Taking an early dementia test may lead to treatment to help slow down deterioration.
While dementia is more prevalent in those over 65, it can develop in anyone from 40 years of age onwards, suggesting it’s wise not to put off taking a ‘mini mental test’ at the GPs.
So when is the right time to take this test for dementia? According to Alzheimer’s Australia, if you believe you are becoming forgetful or struggling to find the right word, it is worthwhile talking to your doctor. The mini mental test, otherwise known as a General Practitioner Assessment of Cognition, is an easy, four-minute quiz. You can find a sample of one at gpcog.com.au.
But being in denial about whether you may have this brain disease could be the very thing that compromises your independence and mobility earlier than you expect.
“Receiving a positive diagnosis as soon as possible gives you more time to plan for the future,” Alzheimer’s Australia (Vic) acting chief executive Leanne Wenig told YourLifeChoices.
Many people avoid discussing dementia with their doctor out of fear that they will be considered crazy or stupid if they score ‘poorly’. But the few questions you will be asked to answer are not a test of your IQ or your mental health. Instead, the process is designed to indicate whether there is sufficient cognitive impairment to warrant more medical testing for an accurate diagnosis and potential treatment.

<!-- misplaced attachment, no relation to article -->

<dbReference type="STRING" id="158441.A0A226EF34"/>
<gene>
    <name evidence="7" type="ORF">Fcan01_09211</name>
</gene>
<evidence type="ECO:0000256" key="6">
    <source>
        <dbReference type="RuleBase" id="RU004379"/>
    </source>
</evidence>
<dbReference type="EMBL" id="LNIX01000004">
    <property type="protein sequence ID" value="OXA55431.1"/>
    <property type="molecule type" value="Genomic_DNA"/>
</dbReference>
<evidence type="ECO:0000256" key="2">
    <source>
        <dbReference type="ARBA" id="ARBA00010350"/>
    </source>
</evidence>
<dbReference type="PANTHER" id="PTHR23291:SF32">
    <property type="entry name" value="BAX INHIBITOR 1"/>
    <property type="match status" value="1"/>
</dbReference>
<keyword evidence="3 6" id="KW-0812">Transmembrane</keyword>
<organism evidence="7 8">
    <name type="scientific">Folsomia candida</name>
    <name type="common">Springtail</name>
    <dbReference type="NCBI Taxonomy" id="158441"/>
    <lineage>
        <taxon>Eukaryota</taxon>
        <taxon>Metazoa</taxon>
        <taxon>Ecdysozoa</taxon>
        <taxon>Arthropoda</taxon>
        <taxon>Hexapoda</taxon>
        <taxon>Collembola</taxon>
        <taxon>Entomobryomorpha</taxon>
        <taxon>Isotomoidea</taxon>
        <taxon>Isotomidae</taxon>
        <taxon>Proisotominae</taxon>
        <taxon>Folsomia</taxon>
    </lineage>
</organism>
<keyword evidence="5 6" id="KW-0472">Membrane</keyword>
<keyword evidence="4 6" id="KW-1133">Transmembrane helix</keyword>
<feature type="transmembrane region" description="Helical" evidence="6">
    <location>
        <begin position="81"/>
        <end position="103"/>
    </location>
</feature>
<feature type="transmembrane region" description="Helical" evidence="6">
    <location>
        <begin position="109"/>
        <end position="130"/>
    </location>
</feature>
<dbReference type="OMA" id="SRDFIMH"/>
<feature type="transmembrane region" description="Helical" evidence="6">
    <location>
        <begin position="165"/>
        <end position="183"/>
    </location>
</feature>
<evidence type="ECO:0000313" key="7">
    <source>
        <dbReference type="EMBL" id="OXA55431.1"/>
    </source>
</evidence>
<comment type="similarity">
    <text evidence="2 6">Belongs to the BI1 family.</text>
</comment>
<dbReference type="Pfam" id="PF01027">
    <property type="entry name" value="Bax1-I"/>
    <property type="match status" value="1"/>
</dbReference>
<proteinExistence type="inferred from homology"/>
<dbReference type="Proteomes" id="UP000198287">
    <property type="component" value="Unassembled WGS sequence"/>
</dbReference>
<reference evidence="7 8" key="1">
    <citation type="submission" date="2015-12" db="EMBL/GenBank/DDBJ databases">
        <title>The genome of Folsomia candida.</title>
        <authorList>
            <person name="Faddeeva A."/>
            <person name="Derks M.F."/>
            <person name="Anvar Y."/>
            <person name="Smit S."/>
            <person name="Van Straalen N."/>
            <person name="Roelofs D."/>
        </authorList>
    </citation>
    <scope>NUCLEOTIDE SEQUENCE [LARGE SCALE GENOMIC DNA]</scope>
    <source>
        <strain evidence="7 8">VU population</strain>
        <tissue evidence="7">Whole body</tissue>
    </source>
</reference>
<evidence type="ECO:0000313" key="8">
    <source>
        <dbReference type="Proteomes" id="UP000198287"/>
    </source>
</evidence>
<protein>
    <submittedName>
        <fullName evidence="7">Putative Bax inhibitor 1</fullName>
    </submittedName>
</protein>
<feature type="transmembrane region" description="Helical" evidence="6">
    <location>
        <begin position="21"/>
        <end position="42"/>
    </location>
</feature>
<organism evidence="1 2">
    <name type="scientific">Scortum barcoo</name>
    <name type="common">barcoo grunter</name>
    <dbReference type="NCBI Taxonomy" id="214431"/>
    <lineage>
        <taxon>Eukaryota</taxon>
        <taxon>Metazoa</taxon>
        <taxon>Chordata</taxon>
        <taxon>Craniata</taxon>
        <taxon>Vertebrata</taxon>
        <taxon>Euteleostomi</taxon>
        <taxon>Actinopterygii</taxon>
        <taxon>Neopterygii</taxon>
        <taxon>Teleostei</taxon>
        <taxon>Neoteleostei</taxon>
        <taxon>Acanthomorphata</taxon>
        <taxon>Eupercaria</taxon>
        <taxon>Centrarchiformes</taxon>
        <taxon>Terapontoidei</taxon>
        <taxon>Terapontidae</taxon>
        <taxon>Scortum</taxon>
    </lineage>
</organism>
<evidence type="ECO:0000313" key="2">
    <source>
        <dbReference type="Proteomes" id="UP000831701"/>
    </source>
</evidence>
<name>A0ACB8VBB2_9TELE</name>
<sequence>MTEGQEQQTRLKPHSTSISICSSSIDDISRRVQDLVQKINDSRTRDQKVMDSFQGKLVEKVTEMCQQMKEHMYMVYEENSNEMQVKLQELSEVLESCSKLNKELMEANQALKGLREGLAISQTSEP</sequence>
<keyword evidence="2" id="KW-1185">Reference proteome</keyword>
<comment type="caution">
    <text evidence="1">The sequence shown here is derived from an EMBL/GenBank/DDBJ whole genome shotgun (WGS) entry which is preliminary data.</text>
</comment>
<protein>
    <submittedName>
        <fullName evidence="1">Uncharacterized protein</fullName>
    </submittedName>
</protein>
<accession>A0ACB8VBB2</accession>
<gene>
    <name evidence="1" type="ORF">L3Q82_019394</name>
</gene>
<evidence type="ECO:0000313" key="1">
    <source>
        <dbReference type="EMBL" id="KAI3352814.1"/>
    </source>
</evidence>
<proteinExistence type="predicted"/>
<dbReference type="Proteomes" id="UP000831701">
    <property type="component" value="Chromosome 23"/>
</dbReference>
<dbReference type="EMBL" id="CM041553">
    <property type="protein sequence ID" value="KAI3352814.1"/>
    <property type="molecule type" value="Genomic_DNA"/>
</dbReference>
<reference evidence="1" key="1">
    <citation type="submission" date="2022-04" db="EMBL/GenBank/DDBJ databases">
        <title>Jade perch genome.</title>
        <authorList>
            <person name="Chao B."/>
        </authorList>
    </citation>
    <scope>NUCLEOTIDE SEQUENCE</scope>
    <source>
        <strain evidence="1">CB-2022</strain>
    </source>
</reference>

Symptoms common to most forms of dementia are memory loss, confusion, personality change, apathy and an inability to perform everyday tasks. However, it is possible to have some of these symptoms and not have dementia, as they can also be evident in people with vitamin or hormone imbalances, depression or those who are over-medicated.
While there is as yet no cure for dementia, there are medicines that help ease the symptoms and slow down the disease’s progress so that you remain independent for as long as possible.
Dementia is not a single disease, but rather a general term for several neuro-degenerative conditions, including Alzheimer's disease, Vascular dementia, Parkinson's disease, Dementia with Lewy bodies, Fronto Temporal Lobar Degeneration and Huntington's disease, among others. Early detection of these illnesses may help to ease the worst symptoms later. Although, inevitably, dementia is terminal.
Among conditions thought to increase the risk of dementia are heart disease, hypertension, high cholesterol and diabetes, according to Alzheimer’s Australia. If you have any of these ailments, it is even more pressing to discuss dementia screening with your GP.
Put your mind at ease and ask your doctor if it’s worthwhile having a mini mental test.
For more information, call the National Dementia Helpline on 1800 100 500.
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